The largest share of those jobs is in the district of the sole member of the state’s congressional delegation to oppose the legislation, according to a White House breakdown.
Republican Rep. Shelley Moore Capito’s 2nd House district is slated for 6,900 jobs, compared to 6,600 for the 1st District and 6,400 for the 3rd. Capito voted against the initial House version of the bill as well as the compromise that advanced last week — as did all GOP members present for each roll call.
The state’s districts have roughly equal populations. Capito’s encompasses 18 counties and stretches from the Kanawha Valley, home of the state capital, to the Eastern Panhandle.
Capito explained her stance against the legislation during a closed-door Tuesday meeting with Republicans in the state House of Delegates, where she once served.
‘‘She reiterated some of her concerns about generational debt,’’ spokesman Jonathan Coffin said afterward. ‘‘Everyone understands that we’re in a challenging economic environment... We need a stimulus package. She did not think this was the right one.’’
West Virginia can expect $1.38 billion in direct aid from the American Recovery and Reinvestment Act, according to the tracking service Federal Funds Information for States. With 39 spending areas outlined by the final bill, the largest portion is $228 million for highways and bridges, about 16.5 percent of the state’s total.
Money to shore up the public schools budget is the next-largest share, at $218 million. Other major categories include water-related projects, weatherization and state energy programs.
U.S. Sen. Jay Rockefeller, D-WVa, cited a White House estimate of $1.6 billion for the Mountain State’s share, including $450 million in temporarily increased Medicaid funding. That estimate pegged the highway and bridge portion at nearly $211 million.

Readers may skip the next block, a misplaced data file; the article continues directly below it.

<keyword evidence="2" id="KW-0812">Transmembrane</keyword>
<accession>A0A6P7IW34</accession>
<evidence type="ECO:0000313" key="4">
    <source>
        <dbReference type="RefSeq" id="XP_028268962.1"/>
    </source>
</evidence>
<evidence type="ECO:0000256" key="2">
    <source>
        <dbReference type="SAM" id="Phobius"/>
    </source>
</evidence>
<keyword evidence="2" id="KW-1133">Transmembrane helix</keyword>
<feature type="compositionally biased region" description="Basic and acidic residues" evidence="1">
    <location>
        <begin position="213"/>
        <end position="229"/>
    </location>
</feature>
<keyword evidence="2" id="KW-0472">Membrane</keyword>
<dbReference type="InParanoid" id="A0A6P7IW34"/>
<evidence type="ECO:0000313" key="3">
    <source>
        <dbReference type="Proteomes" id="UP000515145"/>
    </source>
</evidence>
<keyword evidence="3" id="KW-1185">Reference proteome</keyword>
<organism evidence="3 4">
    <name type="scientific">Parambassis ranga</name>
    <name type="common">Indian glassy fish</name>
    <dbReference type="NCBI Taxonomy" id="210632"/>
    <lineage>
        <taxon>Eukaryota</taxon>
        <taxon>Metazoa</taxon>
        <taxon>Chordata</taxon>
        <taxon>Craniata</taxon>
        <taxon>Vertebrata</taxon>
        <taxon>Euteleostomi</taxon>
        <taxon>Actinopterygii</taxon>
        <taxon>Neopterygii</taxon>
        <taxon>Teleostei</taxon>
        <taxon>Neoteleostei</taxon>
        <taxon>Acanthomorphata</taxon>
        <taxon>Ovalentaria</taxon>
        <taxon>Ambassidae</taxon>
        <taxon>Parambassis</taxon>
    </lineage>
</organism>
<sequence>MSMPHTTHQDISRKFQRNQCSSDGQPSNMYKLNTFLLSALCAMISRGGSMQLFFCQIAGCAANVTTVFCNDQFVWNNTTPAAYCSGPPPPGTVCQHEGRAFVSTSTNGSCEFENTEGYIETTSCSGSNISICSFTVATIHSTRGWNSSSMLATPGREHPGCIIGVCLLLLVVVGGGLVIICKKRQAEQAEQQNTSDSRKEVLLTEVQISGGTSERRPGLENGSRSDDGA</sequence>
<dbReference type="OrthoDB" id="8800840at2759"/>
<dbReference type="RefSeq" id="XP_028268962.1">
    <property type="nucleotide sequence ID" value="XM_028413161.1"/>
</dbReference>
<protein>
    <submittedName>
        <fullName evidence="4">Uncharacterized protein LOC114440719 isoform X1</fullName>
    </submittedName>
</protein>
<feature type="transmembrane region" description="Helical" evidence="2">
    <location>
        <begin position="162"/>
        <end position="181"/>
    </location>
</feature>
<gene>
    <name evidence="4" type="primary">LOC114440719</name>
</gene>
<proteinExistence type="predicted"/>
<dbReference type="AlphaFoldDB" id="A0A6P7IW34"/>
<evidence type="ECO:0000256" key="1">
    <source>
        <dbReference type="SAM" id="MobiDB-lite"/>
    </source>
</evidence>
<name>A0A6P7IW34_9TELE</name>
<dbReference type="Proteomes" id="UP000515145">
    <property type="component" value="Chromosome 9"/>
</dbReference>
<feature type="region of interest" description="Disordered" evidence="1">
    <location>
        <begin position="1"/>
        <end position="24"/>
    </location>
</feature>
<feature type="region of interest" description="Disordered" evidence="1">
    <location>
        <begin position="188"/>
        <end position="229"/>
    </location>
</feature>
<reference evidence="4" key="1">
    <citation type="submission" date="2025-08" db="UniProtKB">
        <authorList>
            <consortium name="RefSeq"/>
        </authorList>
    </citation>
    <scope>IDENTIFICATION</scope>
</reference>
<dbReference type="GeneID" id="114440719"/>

The bill will create ‘‘badly needed jobs for West Virginians’’ and help rebuild infrastructure, Rockefeller said in a statement. He added, ‘‘We simply couldn’t wait for the economy to fix itself — there is far too much at stake, far too many jobs already lost in our state, and far too many families struggling right now.’’
Most of the stimulus money is expected to flow through channels that already provide federal funding to state programs and agencies. Gov. Joe Manchin is looking to the bill’s language for specifics on how the state’s share can be spent, spokesman Matt Turner said.
‘‘Once we have that information and know how it can be directed, we expect the agencies to prioritize based upon factors such as the most need and the money that is allocated,’’ Turner said.
The House of Delegates approved plans Tuesday for a special oversight committee. The bipartisan panel aims to find ways to make the most of the funding, provide for a fair and transparent spending process and identify ‘‘those projects and sectors that provide the best opportunity for long term job creation and economic growth,’’ the resolution creating it said.
West Virginia lost 11,800 jobs in November and December, the latest state figures show. Federal officials estimate that another 16,460 residents filed initial unemployment claims in January, 11,933 more than during that same period in 2008.
The nonpartisan FactCheck.org recently analyzed dueling claims about the stimulus package and found that while Obama’s jobs figures come from at least three economists, ‘‘all say there is great uncertainty in their estimates.’’
Capito supported a GOP-proposed, tax-cut-heavy alternative to the successful bill, which Republican analysts estimate would have created or saved 35,000 Mountain State jobs. FactCheck.org said ‘‘their calculation is even more fraught with uncertainty and is not backed up by independent economists.’’
Coffin said the GOP figures came from the same model developed by the Obama administration for its jobs estimates.